What Causes Hay Fever?

Despite its common name, hay fever isn’t caused by hay and doesn’t result in a fever. It occurs when an allergen that you are sensitive to comes into contact with your nose and/or your eyes.1

So what could these allergens be? They are tiny particles in the air we breathe, like pollen, cat hair or dust, which people may come into contact with every day.1 When a person who suffers from allergic rhinitis comes in contact with an allergen that affects them, the immune system mistakes it for a harmful invader, and prepares itself to fight against it. The immune system then sends in the “soldiers” to fight the allergen — all this extra activity leads to swelling (inflammation) of nasal passages and lots of extra snot.2, 3

By taking note of the circumstances when you experience symptoms, you might be able to work out what allergens trigger your hay fever.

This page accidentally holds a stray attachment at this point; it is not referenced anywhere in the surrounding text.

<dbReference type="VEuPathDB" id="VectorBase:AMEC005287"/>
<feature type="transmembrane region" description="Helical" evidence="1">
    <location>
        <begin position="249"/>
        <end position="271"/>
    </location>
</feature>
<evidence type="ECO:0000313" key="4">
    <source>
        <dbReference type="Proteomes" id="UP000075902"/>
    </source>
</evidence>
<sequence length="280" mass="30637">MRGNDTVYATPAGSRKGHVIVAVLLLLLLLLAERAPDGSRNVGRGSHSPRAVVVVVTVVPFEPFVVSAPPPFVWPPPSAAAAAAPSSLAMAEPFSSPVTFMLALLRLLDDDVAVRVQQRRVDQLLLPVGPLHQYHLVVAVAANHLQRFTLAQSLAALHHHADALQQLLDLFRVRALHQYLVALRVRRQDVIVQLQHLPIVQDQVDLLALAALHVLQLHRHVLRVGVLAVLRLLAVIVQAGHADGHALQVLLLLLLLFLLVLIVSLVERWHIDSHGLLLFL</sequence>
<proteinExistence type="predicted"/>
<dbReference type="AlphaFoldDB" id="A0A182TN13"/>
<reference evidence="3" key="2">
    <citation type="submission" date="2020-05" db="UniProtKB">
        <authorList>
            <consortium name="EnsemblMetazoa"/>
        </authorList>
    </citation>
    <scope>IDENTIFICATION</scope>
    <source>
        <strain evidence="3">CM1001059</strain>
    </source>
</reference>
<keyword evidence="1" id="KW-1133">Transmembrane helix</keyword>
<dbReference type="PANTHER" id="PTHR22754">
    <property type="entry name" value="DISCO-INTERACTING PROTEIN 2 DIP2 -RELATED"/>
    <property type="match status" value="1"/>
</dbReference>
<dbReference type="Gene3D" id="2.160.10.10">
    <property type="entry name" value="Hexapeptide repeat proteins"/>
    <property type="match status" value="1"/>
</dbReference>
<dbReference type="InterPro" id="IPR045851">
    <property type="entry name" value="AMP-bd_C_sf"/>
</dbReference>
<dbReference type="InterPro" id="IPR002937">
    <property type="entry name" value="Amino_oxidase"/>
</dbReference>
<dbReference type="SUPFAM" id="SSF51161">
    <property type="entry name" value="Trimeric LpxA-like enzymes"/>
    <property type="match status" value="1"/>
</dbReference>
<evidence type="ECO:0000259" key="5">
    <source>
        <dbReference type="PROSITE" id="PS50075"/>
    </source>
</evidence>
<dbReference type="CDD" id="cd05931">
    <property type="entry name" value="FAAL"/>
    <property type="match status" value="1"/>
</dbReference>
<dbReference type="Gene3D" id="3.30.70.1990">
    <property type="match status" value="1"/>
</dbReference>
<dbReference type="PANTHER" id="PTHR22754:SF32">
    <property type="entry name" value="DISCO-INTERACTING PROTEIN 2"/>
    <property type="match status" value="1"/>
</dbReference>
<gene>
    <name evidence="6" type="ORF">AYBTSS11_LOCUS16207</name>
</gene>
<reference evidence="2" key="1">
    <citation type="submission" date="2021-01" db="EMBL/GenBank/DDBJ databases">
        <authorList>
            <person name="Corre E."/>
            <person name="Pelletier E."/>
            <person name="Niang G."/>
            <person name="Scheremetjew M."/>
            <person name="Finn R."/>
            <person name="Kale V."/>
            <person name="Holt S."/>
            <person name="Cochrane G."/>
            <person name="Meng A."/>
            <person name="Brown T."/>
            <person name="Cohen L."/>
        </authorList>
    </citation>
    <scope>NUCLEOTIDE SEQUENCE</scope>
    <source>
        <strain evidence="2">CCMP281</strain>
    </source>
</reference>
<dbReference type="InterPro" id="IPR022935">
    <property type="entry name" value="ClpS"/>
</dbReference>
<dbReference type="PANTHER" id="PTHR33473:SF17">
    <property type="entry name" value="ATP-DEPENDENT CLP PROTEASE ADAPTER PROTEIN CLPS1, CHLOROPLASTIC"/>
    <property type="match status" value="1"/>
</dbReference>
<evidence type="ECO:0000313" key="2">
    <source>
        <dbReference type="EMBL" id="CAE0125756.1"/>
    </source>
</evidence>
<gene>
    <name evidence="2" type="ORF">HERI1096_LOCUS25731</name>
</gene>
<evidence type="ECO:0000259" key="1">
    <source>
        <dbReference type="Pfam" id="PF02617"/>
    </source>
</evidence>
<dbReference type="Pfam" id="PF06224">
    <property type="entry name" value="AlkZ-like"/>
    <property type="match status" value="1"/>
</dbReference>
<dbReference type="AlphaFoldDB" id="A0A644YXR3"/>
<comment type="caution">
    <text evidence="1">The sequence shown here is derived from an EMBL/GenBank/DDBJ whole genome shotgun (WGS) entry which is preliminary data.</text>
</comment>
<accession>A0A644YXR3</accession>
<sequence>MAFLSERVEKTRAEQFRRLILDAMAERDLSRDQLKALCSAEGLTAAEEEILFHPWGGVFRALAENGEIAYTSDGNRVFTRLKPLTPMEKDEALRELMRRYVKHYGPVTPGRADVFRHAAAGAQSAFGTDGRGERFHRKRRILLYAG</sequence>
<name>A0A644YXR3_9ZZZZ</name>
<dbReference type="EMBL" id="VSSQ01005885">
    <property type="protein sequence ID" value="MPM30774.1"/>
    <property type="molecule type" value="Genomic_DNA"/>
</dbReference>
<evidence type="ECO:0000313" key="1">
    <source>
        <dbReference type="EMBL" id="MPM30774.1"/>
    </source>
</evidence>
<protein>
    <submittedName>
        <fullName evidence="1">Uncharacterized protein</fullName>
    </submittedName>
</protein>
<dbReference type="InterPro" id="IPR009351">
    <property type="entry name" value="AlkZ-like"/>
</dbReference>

Speak to your healthcare professional to better understand what may be the triggers of your hay fever.

Outdoor Allergens

Pollens from grass, trees, weeds and some fungi1, 4

Indoor Allergens

Animal fur, cockroach waste, house dust mites and mould1, 3


Cigarette smoke, exhaust fumes, laundry products, cosmetics, pool chlorine, air pollutants, hair spray and perfume2, 4


1. Australasian Society of Clinical Immunology and Allergy ASCIA ‘Is it allergic rhinitis (hay fever)? June 2015, Accessed August 8 2016.

2. American College of Allergy Asthma and Immunology ‘ Allergic Rhinitis’ Accessed 20 September 2016 http://acaai.org/allergies/types/hay-fever-rhinitis

3. Allergic Rhinitis and its Impact on Asthma (ARIA) Guidelines, 2008 Update.

4. Australian Institute of Health and Welfare. Allergic rhinitis (‘hay fever’) in Australia. November 2011. Accessed August 8 2016.